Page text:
In my previous post, I concluded with findings by Mankiw that if consumers are uncertain about their future incomes and tax liability, Ricardian Equivalence may fail. This assumes that deficits are produced from the tax cuts.
What if there are no deficits? Then there will be no need to raise taxes in the future and no reduction in output in future periods.
Often the Regan tax cuts are cited as an example of poor public policy. The mantra goes that tax cuts for the rich generate deficits, which in turn lead to higher interest rates and a sour economy. The poor suffer, in addition to economic growth.
However, if government consumption stays constant, a tax cut now may not require an increase in the future if tax collections actually increase such that no deficit occurs. This may happen if marginal tax cuts increase the after tax value of the marginal product of labor and after tax marginal productivity of capital, leading to more production and output. With more output, a larger taxable revenue base results in more tax collections.
Lawrence Lindsey ( 1987) noted that for incomes greater than $200,000 per year, the Regan tax cuts lead to an increase in reported incomes and increased collections. For those earning > $200K per year, we saw the following increases in collections:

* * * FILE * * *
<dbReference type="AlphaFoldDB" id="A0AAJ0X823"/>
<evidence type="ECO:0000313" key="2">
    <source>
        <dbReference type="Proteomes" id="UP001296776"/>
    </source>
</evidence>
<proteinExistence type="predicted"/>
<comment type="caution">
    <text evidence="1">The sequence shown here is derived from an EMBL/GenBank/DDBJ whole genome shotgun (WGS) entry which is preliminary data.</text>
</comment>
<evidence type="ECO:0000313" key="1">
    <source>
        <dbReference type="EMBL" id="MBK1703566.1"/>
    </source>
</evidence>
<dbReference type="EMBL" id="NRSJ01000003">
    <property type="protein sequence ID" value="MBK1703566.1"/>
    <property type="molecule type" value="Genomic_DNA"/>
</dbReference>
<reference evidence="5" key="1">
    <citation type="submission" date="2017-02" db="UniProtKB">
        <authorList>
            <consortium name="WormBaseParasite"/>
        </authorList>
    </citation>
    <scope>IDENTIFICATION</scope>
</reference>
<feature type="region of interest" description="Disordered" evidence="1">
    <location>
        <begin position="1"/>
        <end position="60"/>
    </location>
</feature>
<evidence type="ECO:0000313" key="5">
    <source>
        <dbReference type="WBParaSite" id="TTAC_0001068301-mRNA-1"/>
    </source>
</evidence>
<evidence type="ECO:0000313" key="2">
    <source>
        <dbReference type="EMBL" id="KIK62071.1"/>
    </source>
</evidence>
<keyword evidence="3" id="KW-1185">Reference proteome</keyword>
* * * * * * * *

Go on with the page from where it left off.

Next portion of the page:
1982 – 3%
1983 – 9%
1984 – 23%
In his book ‘The Vision of the Annointed', Thomas Sowell points out the following: ( he obtained this info from ‘Budget of US Government: Historical Tables'. U.S. Government Printing Office, 1994.)
YEAR REVENUE in billions
Each year, in the face of, and in the wake of large tax cuts, revenues increased. Therefore, it seems we have a situation with marginal tax rates where either Ricardian Equivalence will hold approximately, or tax cuts for the wealthy could actually have a simulative effect. I suppose we could reach a point ‘on the laffer curve’ where tax cuts would not lead to an increased revenue response. In that case, if RE fails as Mankiw believes, negative effects from deficits could occur.
Robert Barrow. Macroeconomics- 5th Edition MIT Press 1997
Lindsey, Lawrence B. 1987. “Individual Taxpayer Response to Taxcuts, 1982-1984.” J. of Public Economics 33 (July) 173-206
Thomas Sowell. ‘The Vision of the Anointed.’ (1995)